The Case for Payano: Payano is more technically acute than he can appear to be. A two-time Olympian who managed to advance one round in both the 2004 and 2008 Games, his biggest problem as a pro has been activity. In almost two years as a titlist, he managed only one defense. Things have been a little better since his loss to Warren. He fought twice in the same year in 2017 for the first time since 2014 but hasn’t fought more than twice in a year since 2013. This is his second fight in 2018 so rust shouldn’t be an issue. His chances here come from his awkwardness, extenuated by his southpaw stance, and physical strength. He sometimes paws with his jab but that can allow him to get close and use his body to lean on opponents. His head can also be a weapon, if inadvertently, in bull rushing attacks that allow him to whip in the left hand at odd angles to the head and body. Against Warren and Moreno, he was able to confuse the rhythm of both men for stretches but neither had the return fire of Inoue. Notably, when he tired in the first Warren fight, he was dropped in the final round. Inoue has shown he carries power not just early but also late into a fight. Payano will have to be wary from bell to bell but if he can steal some rounds early he can make this a fight.
The Pick: Payano is a solid pro but in any environment, tournament or not, he would feel like the sort of opponent Inoue would face before a bigger fight. Payano doesn’t have the punch variety, or offensive creativity, of Inoue. It may take a round or two to time Payano but once he does Inoue should be able to torture him with body shots and create openings upstairs. That could make Payano reluctant to come forward and, if and when that occurs, it will be checkmate. The pick is Inoue to hand Payano his first stoppage loss.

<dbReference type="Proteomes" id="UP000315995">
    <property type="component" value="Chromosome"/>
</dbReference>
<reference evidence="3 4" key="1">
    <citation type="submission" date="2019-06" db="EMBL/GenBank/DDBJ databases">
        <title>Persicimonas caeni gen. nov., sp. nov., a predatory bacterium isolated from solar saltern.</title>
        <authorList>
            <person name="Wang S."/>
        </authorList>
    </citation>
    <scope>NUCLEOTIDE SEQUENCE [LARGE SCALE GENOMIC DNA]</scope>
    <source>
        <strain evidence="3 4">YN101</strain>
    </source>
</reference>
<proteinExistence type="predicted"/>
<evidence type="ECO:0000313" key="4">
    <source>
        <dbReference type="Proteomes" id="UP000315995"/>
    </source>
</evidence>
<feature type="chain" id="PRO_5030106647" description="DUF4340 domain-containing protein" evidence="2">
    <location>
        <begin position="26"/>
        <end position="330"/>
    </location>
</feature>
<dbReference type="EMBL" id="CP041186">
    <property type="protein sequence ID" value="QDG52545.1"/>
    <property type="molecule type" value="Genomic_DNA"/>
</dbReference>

The WBSS and the Picture at Jr. welterweight
The parallel tournament at 140 lbs. also kicks off on Sunday’s card. It doesn’t quite capture the top of the division, or the title picture, the way the bantamweight field does but it’s still plenty intriguing.
The WBC title is held by Jose Ramirez and the WBO belt by Maurice Hooker; neither of them is in the tournament. Hooker won his title against Terry Flanagan, a tournament entrant. Currently, the IBF title is vacant, to be decided as part of the tournament between Anthony Ygit and Ivan Baranchyk in October. The WBA belt is on the line in the tournament opener as third seed and defending titlist Kiryl Relikh (22-2, 19 KO) defends against former IBF titlist Edouard Troyanovsky (27-1, 24 KO).
Like the bantamweight field, five of the TBRB top ten will be in competition but only three of the top five. Will a consensus champion emerge at the end? The level of competition the tournament will provide could create a strong division leader but what Ramirez and Hooker do independent of the WBSS could leave some doubt at the top of the Jr. welterweight class.
Additional Weekend Picks
Jessie Vargas Dec. Thomas Dulorme
Artur Beterbiev KO Callum Johnson
Daniel Roman Dec. Gavin McDonnell
Ken Shiro Dec. Milan Melindo
Kiryl Relikh TKO Edouard Troyanovsky
Rold Picks 2018: 32-13
Cliff Rold is the Managing Editor of BoxingScene, a founding member of the Transnational Boxing Rankings Board, and a member of the Boxing Writers Association of America. He can be reached at [email protected]